Federal Reserve Vice Chairman Janet Yellen began meeting with senators two weeks before a hearing on her nomination to lead the central bank, starting with a top Republican and a top Democrat on the banking panel.
Eugene F. Fama, Robert J. Shiller and Lars Peter Hansen shared the 2013 Nobel Prize in Economic Sciences for at times conflicting research on how financial markets work and assets such as stocks are priced.
President Barack Obama plans to nominate Janet Yellen as the next chairman of the Federal Reserve Board. In doing so, he will promote the pre-eminent policy economist of her generation to the role of the most powerful central banker in the world.
President Barack Obama will nominate Janet Yellen as chairman of the Federal Reserve, which would put the world’s most powerful central bank in the hands of a key architect of its unprecedented stimulus program and the first female leader in its 100-year history.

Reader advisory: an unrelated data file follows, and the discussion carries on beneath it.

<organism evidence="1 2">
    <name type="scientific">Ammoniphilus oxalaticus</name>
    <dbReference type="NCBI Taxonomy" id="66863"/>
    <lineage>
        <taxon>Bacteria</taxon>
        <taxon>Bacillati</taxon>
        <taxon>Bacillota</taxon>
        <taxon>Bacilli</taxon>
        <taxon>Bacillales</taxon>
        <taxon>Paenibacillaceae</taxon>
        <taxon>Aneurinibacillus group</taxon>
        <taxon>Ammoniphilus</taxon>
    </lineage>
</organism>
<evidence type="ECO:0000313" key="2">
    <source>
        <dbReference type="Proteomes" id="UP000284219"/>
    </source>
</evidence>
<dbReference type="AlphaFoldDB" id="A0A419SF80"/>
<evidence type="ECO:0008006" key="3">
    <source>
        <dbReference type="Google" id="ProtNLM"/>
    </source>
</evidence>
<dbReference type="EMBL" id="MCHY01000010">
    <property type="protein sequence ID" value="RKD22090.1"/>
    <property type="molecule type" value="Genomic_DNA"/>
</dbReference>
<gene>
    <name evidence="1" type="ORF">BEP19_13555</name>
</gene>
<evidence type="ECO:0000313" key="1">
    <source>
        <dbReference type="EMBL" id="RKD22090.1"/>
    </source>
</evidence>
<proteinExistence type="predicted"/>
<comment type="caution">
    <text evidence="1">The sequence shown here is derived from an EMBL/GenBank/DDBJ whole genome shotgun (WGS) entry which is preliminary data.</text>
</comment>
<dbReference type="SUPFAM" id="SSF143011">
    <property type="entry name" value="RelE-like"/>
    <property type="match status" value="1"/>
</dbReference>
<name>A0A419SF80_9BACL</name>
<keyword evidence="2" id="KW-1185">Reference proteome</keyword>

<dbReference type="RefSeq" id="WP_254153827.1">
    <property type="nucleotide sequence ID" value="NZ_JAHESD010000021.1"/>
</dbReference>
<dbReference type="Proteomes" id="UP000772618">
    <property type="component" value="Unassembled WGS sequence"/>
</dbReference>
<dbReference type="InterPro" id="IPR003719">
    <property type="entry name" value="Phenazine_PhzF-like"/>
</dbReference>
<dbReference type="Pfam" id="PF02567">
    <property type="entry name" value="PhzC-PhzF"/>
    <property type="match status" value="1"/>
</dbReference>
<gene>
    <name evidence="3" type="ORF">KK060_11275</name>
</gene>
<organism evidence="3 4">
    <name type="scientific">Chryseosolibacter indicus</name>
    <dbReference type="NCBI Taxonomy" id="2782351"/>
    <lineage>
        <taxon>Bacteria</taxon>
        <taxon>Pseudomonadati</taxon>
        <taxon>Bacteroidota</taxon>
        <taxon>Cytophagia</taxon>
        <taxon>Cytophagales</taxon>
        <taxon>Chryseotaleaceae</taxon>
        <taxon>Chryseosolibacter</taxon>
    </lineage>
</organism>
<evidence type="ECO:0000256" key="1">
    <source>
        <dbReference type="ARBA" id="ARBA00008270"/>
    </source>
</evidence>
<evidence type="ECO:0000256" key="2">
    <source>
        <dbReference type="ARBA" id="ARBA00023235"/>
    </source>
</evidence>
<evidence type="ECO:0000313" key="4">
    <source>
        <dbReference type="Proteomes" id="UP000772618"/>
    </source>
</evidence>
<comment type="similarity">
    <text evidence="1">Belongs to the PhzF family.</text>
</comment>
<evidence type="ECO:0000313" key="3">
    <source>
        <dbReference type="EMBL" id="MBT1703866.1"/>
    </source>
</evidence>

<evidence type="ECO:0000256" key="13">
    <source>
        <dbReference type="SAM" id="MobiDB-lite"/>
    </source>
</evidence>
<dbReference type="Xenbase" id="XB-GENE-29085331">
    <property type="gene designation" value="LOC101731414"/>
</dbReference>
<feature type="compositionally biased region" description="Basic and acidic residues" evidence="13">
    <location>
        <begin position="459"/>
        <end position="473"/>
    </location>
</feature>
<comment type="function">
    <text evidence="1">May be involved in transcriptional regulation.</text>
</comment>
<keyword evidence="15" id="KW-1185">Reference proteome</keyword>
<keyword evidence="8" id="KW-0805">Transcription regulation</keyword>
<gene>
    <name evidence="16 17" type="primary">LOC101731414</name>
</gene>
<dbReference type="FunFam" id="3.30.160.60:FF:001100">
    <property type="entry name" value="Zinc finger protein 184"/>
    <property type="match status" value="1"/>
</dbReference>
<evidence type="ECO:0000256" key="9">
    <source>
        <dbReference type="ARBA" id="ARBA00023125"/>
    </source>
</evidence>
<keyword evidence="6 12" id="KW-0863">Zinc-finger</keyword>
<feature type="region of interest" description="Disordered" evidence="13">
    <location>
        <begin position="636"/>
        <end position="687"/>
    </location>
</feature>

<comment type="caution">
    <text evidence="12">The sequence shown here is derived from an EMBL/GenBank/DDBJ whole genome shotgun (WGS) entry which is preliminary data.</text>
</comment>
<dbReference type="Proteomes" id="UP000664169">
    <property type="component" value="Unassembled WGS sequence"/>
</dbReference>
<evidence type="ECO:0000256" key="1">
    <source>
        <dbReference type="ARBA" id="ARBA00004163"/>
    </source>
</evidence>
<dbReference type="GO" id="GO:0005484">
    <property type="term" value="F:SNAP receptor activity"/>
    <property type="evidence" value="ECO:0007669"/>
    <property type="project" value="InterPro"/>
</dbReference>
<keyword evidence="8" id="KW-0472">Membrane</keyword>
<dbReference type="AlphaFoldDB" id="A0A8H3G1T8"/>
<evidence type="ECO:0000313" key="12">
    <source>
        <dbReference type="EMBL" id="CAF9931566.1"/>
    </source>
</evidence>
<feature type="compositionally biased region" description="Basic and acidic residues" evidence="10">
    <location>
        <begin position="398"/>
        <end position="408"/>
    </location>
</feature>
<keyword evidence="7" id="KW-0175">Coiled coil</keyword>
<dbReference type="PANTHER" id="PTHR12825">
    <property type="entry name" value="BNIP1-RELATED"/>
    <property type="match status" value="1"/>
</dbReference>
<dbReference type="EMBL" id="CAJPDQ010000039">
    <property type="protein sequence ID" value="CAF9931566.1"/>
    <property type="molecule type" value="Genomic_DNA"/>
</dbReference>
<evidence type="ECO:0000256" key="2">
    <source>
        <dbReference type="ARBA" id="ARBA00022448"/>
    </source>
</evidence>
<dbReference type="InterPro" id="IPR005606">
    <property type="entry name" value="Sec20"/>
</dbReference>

Janet Yellen, the top candidate to succeed Ben S. Bernanke as chairman of the Federal Reserve, has won praise from labor leaders, and with good reason: she has put the battle against unemployment front and center at the Fed.
Ask a Nobel Prize-winning economist what’s the difference between the mayor of Baltimore losing taxpayer money with derivatives sold by Wall Street and millions of Americans defaulting on subprime loans and he’ll say there isn’t any: State and local governments are victims of opaque financing they don’t understand, the same way individuals go broke on borrowing at rates too good to be true.